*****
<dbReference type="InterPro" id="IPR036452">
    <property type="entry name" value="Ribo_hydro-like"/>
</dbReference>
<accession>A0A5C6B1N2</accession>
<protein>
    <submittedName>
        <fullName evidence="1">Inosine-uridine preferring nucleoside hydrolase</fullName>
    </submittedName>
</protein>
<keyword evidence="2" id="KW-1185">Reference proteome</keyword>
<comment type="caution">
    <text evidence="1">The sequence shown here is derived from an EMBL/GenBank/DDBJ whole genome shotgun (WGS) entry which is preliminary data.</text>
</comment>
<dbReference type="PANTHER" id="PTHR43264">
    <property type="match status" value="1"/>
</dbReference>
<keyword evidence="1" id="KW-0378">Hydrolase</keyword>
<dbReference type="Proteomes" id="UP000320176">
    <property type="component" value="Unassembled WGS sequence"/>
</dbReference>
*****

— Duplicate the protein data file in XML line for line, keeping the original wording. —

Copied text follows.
<dbReference type="InterPro" id="IPR036452">
    <property type="entry name" value="Ribo_hydro-like"/>
</dbReference>
<accession>A0A5C6B1N2</accession>
<protein>
    <submittedName>
        <fullName evidence="1">Inosine-uridine preferring nucleoside hydrolase</fullName>
    </submittedName>
</protein>
<keyword evidence="2" id="KW-1185">Reference proteome</keyword>
<comment type="caution">
    <text evidence="1">The sequence shown here is derived from an EMBL/GenBank/DDBJ whole genome shotgun (WGS) entry which is preliminary data.</text>
</comment>
<dbReference type="PANTHER" id="PTHR43264">
    <property type="match status" value="1"/>
</dbReference>
<keyword evidence="1" id="KW-0378">Hydrolase</keyword>
<dbReference type="Proteomes" id="UP000320176">
    <property type="component" value="Unassembled WGS sequence"/>
</dbReference>